A Furniture-Grade Finish for Trim
Applied in layers, alcohol-based dyes and stains make for a beautiful job.
Synopsis: This article explains an advanced technique for applying layers of color and topcoat to interior trim. A sidebar offers an alternative method for those without spray equipment.
Multilayer finishing isn’t new. For years the furniture industry has been making finishes look deeper and more uniform by applying colors one on top of another. But wood finishing in the construction and architectural fields is another story. It often consists of just a stain, a sealer and a top coat — what you could call a traditional cabinet-grade finish. But using multilayer finishing techniques on interior millwork, giving window and door casings and other trim the elegant appearance of fine furniture, is not as difficult as it may seem.
We recently took on a Victorian restoration, where building up the finish in layers produced exactly the result the owner was looking for. The house was built in 1870 in Berea, Ohio, by G. W. Whitney, the founder of one of the largest gristmill stone quarries in the country. Most of the trim in the house was of Douglas fir. The staircase, also mostly in fir, included walnut spindles and handrails. Most of the woodwork, such as door and window casings, was to be uniform in color. The doors themselves and some trim on the stairs were given two-tone finishes.
We created a dozen or so color samples to narrow the possibilities, and the owner liked two of them — a red mahogany and a honey maple. But there was something missing in the appearance of these simple cabinet-grade finishes. To look really authentic, the mahogany needed more of an “ox-blood” color, and the honey maple (a color we used on doors and stairs) lacked the orange shades of aged shellac. So we produced a new set of color samples using an additional coloring step. Beginning with non-grain-raising (NGR) dye, we applied the base color, then a wash coat to seal that color into the wood and, over that, a second color of wiping stain. A sealer and two finish top coats over the stain completed the job. The additional layer of color did the trick, adding depth to what had been a routine finish. We use spray equipment, but the technique can be adapted if you finish by hand.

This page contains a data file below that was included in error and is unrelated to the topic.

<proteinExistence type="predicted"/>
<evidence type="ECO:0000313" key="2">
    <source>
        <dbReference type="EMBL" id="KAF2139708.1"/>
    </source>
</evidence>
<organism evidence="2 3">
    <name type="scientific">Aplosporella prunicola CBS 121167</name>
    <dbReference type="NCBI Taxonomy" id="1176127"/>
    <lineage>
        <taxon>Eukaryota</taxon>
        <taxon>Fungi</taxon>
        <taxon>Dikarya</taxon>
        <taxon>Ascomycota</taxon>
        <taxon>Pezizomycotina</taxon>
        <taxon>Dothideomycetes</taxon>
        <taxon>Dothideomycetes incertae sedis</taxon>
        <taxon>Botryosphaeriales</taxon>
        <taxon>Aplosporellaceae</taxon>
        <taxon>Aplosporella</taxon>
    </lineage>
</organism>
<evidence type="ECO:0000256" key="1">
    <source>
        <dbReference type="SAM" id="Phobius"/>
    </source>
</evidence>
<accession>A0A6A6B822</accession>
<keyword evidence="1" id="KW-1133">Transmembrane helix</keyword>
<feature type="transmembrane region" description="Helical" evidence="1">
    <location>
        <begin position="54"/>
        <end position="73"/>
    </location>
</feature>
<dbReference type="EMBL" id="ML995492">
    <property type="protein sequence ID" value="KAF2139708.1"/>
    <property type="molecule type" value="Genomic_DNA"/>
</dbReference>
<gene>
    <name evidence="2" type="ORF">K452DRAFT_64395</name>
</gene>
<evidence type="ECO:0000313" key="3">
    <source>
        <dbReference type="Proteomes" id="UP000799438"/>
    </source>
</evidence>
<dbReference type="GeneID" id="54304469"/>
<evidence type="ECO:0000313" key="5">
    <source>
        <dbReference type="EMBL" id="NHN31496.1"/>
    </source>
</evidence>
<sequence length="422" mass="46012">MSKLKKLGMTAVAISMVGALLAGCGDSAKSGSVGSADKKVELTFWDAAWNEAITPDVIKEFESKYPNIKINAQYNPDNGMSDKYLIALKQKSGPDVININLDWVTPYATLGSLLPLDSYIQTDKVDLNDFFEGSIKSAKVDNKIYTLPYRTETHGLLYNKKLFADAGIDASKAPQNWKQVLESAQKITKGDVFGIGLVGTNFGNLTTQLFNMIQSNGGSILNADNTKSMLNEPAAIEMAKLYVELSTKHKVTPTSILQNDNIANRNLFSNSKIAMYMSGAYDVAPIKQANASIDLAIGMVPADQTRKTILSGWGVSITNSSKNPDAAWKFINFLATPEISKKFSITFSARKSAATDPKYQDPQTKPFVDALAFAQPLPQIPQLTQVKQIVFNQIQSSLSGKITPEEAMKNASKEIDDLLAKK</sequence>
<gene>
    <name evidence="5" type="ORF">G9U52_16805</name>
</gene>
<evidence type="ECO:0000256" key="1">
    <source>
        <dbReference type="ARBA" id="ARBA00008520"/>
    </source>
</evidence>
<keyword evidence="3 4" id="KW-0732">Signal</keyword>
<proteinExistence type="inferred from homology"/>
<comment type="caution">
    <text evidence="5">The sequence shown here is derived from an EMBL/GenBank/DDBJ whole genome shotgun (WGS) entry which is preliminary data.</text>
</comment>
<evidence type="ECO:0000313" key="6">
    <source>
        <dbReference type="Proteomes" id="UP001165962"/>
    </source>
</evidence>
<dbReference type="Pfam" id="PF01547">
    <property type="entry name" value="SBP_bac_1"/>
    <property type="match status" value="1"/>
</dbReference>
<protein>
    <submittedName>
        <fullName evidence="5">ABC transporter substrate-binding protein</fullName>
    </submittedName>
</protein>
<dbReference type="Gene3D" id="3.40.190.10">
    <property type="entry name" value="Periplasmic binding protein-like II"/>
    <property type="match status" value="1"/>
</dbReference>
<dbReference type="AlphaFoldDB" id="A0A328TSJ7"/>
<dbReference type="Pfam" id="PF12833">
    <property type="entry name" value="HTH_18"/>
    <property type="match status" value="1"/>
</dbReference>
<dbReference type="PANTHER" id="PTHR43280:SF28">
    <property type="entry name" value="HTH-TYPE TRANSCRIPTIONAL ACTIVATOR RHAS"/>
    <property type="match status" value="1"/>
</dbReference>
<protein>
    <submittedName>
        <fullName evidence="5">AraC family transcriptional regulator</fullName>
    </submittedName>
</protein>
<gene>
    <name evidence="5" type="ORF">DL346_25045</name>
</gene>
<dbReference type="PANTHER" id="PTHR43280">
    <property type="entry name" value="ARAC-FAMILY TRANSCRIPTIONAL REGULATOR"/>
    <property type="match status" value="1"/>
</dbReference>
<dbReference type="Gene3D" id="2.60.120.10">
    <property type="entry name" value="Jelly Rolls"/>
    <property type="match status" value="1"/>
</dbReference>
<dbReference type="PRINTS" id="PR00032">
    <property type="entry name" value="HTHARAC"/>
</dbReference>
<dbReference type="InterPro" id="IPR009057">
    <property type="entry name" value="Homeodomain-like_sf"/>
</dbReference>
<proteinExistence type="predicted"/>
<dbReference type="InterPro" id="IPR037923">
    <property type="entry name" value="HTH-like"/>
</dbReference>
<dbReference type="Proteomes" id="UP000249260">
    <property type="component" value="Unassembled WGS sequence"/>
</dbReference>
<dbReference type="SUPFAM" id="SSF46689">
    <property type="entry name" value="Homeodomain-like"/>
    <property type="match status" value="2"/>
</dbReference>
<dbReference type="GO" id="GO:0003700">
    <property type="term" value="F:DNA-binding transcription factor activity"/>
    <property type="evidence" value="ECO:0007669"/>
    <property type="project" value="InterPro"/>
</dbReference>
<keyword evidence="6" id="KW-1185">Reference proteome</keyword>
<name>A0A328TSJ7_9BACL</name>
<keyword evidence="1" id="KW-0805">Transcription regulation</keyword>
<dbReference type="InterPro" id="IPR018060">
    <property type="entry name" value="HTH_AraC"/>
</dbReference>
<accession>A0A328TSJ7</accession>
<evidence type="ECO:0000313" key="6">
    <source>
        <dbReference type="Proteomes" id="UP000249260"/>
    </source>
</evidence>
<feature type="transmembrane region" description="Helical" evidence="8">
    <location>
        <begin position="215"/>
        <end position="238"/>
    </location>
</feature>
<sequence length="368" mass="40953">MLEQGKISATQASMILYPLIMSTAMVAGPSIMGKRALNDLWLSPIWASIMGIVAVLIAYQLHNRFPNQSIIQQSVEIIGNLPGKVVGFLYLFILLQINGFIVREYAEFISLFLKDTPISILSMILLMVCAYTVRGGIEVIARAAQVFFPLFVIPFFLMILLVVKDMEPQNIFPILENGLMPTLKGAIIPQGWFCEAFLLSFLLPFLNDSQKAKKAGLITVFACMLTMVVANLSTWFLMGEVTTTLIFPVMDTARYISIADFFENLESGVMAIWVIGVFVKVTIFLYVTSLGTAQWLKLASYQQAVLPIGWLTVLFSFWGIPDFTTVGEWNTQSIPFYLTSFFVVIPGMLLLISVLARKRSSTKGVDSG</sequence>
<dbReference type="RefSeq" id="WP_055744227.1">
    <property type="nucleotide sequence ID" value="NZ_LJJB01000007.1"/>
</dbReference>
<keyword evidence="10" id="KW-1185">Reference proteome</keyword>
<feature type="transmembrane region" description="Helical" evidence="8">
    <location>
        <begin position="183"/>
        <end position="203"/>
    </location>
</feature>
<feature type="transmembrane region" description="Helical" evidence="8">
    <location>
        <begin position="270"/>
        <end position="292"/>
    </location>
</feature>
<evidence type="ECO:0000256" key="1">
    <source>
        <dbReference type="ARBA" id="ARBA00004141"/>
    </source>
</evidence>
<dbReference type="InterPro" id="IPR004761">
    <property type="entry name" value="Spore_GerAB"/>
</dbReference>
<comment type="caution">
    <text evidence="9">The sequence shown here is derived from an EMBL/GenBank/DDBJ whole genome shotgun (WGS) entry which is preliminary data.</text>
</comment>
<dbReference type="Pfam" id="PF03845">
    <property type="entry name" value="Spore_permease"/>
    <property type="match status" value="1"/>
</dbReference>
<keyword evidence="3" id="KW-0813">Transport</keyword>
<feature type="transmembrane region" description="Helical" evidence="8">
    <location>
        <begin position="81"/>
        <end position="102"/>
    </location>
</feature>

NGR dyes and wiping stains
We’ll give you the exact finishing schedule we used in the house later, but first we’ll tell you more about the individual materials that make up the layering sequence and how we make sure the samples we show a client are produced accurately on the job. We use a color-step panel when searching for just the right color match. In this case, we started with a piece of aged Douglas-fir siding that would approximate the appearance of the old fir trim used inside the house. The board is sanded just as the project material will be sanded, and a strip of masking tape is placed across one end of the sample before any finishing begins. Then the finish is applied in steps, just as it would be on the job. After each layer of finish is dry, a new strip of tape is added to cover a portion of that layer. When the final top coat is dry, the tape is removed to reveal a step-by-step sequence, showing the exact color and appearance of the wood at each step. Color-step panels give us a benchmark to control each step of the finishing operation.
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